from Wiktionary, Creative Commons Attribution/Share-Alike License
- adj. Of or pertaining to heliomagnetism
Sorry, no etymologies found.
That paper makes an argument that the vertical component of the interplanetary magnetic field Bz goes through long periods where one polarity dominates over the other and speculates that the cause may be a shifting of the heliomagnetic equator away from the heliographic equator.
If you assume that the sun also moves away from the solar system center of mass vertically in the z direction, then such a change in the heliomagnetic field would make sense, and would explain why one polarity would dominate over the other for a period of time.
They speculate that it is the shift of heliomagnetic equator away from the heliographic equator that causes the preferential polarity.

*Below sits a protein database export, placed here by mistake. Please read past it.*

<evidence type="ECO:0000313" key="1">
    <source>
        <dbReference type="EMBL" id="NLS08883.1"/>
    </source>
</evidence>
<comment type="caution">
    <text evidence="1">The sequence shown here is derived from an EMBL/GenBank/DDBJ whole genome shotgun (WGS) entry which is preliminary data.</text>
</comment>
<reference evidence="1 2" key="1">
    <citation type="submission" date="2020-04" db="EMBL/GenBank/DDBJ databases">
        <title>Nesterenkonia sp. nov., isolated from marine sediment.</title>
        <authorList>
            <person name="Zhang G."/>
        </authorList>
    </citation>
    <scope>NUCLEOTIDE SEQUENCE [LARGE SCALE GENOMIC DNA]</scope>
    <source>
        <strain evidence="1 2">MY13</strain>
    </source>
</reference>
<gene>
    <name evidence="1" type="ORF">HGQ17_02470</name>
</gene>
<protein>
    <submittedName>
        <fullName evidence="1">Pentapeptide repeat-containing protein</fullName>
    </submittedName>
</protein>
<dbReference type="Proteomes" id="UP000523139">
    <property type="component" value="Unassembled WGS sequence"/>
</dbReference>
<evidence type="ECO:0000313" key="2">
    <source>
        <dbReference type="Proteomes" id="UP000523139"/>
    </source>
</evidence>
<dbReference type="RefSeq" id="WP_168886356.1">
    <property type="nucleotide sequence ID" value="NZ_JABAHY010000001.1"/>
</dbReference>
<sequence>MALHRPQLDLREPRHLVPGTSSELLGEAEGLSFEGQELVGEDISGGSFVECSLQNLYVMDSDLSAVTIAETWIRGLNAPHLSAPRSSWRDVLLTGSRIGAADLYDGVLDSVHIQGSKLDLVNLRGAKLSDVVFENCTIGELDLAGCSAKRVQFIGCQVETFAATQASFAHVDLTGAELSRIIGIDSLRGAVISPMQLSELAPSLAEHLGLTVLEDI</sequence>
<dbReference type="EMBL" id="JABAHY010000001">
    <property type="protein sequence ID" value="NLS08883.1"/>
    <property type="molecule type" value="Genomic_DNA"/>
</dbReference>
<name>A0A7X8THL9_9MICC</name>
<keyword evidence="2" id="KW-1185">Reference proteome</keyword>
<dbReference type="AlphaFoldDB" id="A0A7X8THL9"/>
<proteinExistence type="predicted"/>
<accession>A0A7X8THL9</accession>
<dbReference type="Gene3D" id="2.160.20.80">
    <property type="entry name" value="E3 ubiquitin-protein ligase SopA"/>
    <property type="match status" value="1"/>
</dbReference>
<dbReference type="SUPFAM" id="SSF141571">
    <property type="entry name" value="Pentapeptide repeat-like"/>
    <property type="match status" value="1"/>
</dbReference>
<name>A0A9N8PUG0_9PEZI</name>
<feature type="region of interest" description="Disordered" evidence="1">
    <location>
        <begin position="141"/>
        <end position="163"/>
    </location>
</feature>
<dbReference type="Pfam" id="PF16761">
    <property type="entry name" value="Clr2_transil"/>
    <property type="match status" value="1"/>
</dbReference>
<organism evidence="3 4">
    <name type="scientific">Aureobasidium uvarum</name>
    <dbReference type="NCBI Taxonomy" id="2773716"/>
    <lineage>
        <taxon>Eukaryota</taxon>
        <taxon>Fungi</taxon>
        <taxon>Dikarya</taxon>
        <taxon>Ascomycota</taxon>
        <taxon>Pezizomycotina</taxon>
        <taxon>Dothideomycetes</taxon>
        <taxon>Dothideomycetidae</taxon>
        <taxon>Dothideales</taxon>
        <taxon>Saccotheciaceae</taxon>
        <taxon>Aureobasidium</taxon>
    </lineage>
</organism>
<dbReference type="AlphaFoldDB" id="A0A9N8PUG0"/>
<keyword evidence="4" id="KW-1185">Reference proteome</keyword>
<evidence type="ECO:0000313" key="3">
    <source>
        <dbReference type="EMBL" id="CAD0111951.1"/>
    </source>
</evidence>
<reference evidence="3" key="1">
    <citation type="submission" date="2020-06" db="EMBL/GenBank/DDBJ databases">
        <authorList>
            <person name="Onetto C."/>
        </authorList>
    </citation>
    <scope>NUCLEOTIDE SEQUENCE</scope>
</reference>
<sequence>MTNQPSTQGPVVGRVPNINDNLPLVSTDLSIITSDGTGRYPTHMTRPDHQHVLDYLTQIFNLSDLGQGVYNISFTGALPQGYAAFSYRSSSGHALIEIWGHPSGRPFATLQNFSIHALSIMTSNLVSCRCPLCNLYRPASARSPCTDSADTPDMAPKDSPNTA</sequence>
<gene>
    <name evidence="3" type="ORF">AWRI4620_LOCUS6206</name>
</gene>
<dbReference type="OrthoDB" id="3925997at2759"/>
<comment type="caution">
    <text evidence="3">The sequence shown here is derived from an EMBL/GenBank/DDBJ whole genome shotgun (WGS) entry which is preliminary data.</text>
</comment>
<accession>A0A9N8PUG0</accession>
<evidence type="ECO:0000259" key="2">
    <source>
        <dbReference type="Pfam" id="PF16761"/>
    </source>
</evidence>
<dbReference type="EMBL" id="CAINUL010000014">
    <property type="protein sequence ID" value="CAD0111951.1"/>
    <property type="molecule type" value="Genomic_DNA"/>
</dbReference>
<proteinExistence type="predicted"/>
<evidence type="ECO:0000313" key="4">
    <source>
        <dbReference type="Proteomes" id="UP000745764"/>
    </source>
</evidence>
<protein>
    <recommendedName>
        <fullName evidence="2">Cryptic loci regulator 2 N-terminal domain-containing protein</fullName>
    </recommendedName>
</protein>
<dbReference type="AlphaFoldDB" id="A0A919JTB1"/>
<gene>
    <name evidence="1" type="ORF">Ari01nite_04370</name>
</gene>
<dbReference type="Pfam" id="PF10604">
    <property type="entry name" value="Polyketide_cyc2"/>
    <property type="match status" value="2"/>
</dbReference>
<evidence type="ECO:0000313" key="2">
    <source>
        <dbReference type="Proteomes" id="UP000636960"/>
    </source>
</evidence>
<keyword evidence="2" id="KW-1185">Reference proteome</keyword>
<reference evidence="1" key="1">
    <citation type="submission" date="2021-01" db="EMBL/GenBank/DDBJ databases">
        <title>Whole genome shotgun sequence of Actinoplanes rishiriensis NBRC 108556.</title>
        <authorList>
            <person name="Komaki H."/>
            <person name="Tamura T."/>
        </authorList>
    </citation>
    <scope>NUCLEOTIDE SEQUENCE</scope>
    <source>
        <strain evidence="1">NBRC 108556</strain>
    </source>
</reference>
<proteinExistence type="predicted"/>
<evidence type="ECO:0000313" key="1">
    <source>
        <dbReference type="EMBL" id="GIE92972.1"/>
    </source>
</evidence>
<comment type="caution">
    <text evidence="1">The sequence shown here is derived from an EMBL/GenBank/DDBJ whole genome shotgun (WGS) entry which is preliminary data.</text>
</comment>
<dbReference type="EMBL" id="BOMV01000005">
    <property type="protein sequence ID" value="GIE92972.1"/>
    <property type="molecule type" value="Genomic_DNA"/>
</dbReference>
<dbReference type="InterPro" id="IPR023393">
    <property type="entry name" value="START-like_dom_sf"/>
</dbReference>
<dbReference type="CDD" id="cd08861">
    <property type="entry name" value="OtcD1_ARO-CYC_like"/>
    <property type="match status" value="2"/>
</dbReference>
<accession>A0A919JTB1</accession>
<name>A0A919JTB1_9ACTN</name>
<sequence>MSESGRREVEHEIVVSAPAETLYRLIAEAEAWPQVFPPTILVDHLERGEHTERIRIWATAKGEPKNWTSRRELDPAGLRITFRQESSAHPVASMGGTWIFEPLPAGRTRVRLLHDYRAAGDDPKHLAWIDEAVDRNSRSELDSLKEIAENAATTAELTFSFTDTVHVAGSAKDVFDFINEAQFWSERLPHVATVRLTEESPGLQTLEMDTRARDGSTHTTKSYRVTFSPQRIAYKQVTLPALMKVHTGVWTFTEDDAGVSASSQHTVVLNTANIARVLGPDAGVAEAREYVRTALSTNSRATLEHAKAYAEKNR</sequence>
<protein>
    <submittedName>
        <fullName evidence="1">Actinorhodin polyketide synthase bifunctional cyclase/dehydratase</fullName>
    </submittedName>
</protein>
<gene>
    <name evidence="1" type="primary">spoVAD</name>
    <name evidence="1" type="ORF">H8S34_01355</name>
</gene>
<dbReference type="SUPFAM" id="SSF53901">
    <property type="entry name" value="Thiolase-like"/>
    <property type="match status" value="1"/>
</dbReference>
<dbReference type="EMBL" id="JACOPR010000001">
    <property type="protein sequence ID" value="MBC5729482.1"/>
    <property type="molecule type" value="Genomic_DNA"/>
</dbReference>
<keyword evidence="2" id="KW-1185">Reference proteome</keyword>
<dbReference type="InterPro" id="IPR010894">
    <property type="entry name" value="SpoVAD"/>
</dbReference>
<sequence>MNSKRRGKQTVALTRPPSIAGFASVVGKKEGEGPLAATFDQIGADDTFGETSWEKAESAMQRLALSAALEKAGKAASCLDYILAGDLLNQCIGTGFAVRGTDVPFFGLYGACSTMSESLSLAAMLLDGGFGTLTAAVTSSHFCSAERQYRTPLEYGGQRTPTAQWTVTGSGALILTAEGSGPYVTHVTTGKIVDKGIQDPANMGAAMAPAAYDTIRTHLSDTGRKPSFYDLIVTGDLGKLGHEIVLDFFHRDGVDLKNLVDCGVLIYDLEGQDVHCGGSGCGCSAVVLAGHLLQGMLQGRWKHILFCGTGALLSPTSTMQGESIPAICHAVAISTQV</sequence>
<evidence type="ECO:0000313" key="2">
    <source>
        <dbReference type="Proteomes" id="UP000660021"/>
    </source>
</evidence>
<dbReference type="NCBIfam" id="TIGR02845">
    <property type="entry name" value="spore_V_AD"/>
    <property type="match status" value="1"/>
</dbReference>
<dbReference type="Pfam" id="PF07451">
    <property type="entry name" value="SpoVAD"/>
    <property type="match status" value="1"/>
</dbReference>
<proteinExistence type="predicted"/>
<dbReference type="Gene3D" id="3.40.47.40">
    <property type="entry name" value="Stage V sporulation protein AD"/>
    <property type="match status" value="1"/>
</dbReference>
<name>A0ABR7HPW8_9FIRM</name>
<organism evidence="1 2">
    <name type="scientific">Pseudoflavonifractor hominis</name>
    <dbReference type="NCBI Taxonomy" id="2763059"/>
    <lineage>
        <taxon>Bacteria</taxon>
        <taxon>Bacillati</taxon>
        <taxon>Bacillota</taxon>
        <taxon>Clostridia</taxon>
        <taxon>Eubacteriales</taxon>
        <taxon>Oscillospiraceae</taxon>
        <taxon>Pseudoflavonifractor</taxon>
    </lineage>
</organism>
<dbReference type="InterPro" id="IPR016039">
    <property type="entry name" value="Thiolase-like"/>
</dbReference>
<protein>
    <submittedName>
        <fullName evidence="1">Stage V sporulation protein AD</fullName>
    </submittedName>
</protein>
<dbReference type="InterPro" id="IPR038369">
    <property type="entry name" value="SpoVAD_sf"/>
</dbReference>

Streamwise Vorticity from Canada writes: Glynn 'Once the CERN CLOUD experiment quantifies the effects of changing cosmic ray flux on cloud formation under various different parameters of pressure, humdity, etc, we may have a better grasp on the heliomagnetic effects on climate.
In 2010 the CERN experiment called CLOUD will finally result in solid data on the relationship between cloud formation (and its inherent albedo-driven cooling effect) and cosmic ray flux, which is dependent on heliomagnetic state.
Second, the only factors that can influence GCR flux (e.g. heliomagnetic field strength (not polarity), solar particle flux, etc.) follow the 11-year cycle, not the 22-year cycle.
So, a geomagnetic component from one particular station will poorly represent global heliomagnetic variations.